I have been remiss. It's not that I haven't been cooking, or writing, or even photographing. It's just that I've been up to my nose in other stuff and I haven't been posting. In going through my photographs from the last few months, I'm struck by how many lovely things graced our kitchen table that I've not shared. I shall do my best to make amends.
And speaking of sharing, just maybe, this is a good time to discuss the saga of "the great pantry debacle" which may provide some comfort, or at least amusement to you, my equally fraught fellow home cooks.
Over the holidayswhen I was in a frenzy (just like you) doing a million things, I had to produce two columns for The Richmond Times Dispatch in quick succession. The second one was entitled "Culinary Resolutions" and described things I intended to do better in the New Year. One of those things was organize my pantry which, just let me assure you, was in parlous state having had things hurled in its general direction sans any organization whatsoever since, well, probably, Halloween. Suffice it to say, it was a raging disaster. Anyway, my friendly photographer Joe, while shooting the story, ran to the pantry, quick as a bunny, and shot it without my knowing. I had intended to edit it slightly (read tidy it)so that it wouldn't appear to be such complete mayhem, but I didn't get around to it, and then Joe took the photograph before I knew what was what. C'est la Vie.
Well, I knew something was wrong when Jeff handed me the newspaper on January 2 and said, "You've really gone too far this time!" In horror I surveyed the front of the food section and there, front and center, for the whole world to see, was my pantry in all of its chaotic glory. Shelves and shelves of falling over boxes of pasta, willy nilly bags of nuts and chocolate, spices on top of olive oil on top of flour on top of...well, you get the idea. I was mortified!
What I was also, was completely unprepared for the public hue and cry. They wrote, they called, they stopped me in the grocery store--all to tell me that they loved it! One writer summed it up thus:
"Jerry and I had a great discussion of whose pantry was worse, yours or mine. He thinks mine is but I think yours may be. At any rate, you were a great sport to let the world see... Your pantry made me feel much better about you. Your food photos always look so professional and your recipes so sophisticated that, I am totally intimidated. Your pantry relieved me a lot."
So there it is. It never occurred to me that my cooking was intimidating and surely, anyone who has ever actually met me is completely aware of my vast limitations as a cook, as a pantry organizer, as, well, as everything! So, if intimidation in any way stops you from trying one of my recipes, then worry not, everyone now knows I'm a disaster, but a disaster who soldiers on cooking regardless, and you can too.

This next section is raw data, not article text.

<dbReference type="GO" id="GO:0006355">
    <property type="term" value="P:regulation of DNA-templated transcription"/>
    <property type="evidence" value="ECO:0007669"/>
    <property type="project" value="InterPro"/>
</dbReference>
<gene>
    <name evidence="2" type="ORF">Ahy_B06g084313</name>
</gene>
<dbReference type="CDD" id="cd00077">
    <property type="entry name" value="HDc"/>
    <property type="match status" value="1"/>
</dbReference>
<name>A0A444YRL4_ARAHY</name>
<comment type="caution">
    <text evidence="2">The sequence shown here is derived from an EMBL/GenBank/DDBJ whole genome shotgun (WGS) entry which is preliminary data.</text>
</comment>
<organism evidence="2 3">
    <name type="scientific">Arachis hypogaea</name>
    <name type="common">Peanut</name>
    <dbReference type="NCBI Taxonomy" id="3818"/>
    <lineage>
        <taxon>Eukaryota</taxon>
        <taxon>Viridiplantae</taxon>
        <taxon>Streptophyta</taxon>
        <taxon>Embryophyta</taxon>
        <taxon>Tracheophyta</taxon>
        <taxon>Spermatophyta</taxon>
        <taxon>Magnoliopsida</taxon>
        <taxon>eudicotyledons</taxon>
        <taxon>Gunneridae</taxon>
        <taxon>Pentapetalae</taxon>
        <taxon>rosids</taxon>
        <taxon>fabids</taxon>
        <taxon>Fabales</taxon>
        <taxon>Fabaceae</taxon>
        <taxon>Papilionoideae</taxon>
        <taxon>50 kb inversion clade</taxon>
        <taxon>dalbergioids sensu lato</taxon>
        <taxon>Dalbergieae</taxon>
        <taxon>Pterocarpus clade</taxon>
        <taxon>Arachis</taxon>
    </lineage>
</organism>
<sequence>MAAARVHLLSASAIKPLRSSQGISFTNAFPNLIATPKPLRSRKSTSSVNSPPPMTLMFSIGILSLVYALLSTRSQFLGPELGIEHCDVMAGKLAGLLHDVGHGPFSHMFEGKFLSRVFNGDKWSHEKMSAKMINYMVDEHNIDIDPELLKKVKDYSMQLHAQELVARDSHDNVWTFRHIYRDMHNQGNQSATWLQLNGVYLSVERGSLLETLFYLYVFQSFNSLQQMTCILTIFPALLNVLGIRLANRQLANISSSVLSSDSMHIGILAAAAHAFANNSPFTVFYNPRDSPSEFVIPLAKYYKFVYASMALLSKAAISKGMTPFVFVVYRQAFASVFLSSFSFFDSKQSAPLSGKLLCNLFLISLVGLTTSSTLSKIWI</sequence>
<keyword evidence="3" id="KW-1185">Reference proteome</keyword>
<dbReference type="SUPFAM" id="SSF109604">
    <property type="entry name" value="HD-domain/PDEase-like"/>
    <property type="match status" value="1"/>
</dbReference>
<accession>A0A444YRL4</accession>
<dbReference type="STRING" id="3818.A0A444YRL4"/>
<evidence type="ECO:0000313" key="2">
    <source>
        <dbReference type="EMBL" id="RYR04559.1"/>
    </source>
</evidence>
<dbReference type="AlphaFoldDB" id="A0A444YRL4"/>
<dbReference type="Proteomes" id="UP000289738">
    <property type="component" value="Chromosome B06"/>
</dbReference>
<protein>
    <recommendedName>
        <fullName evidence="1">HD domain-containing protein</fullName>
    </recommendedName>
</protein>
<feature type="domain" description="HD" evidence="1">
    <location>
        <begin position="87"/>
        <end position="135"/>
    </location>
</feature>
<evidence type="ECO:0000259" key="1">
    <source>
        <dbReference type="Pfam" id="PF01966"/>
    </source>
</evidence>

The reason I bring this up now, is that the contents of my pantry are apropos in the making of this wonderful soup. I have all sorts of obscure things in there which you may not have, in this case, I'm talking about Gentleman's Relish and really great Stilton. If you don't (and really, why should you?) then perhaps substitute a dab of anchovy paste for the Gentleman's Relish, and some other deeply flavorful cheese that you have at hand. It will still be perfectly delicious and worth the effort to make it.
However, if it doesn't work out, and for some reason is a complete disaster, I'm sorry to say, strangers are unlikely to stop you in the street to tell you how much more they like you because of it. That is a joy that's clearly reserved just for me.
Cauliflower Cheese Soup
2 tablespoons butter
2 tablespoons olive oil
6 slices thick, center cut bacon, thinly sliced
2 large onions, finely chopped
1 teaspoon Gentleman's Relish
2 teaspoons fresh thyme leaves
2 teaspoons chopped fresh sage leaves
1 large cauliflower
salt and pepper
8 cups chicken stock
1 loaf, rustic sourdough bread cut into 1/2 " slices
1/2 pound Stilton cheese
Put a large pan on medium heat. Add butter and olive oil. Add bacon to the pan and cook until slightly brown. Add onions, Gentleman's Relish, thyme and sage leaves. Stir.
Cut the cauliflower in half, then cut the florets off and set them aside. Finely slice the stalk and leaves and add to the pan with salt and pepper, and perhaps a little bit of water if it seems dry. Place lid on pan, and cook over a medium low heat, stirring occasionally for 40 minutes until cauliflower is very soft. Mash it a bit with the back of your spoon to thicken it slightly. Add the cauliflower florets and stock, bring to a boil, then cover and reduce to a simmer for 10 to 15 minutes or until the cauliflower florets are cooked through.
Preheat the oven to 350 degrees.
Make toast from the bread and place it upright in a rack so it won't get soggy. In a very large, deep casserole dish start to make the three layers of soup consisting of soup, toast and cheese. Add a third of the soup, then lay on a third of the toast and a third of the crumbled cheese followed by a good sprinkle of the rosemary leaves. Repeat the layers twice more, finishing with a final layer of toast and cheese and rosemary leaves.
Place in the oven for around 25 minutes or until golden and bubbling. You will get a crispy, gooey top, layered on top of softer chunks of bread and cauliflower soup underneath, not dissimilar to French onion soup.
--adapted from"Jamie Oliver's Great Britain" by Jamie Oliver.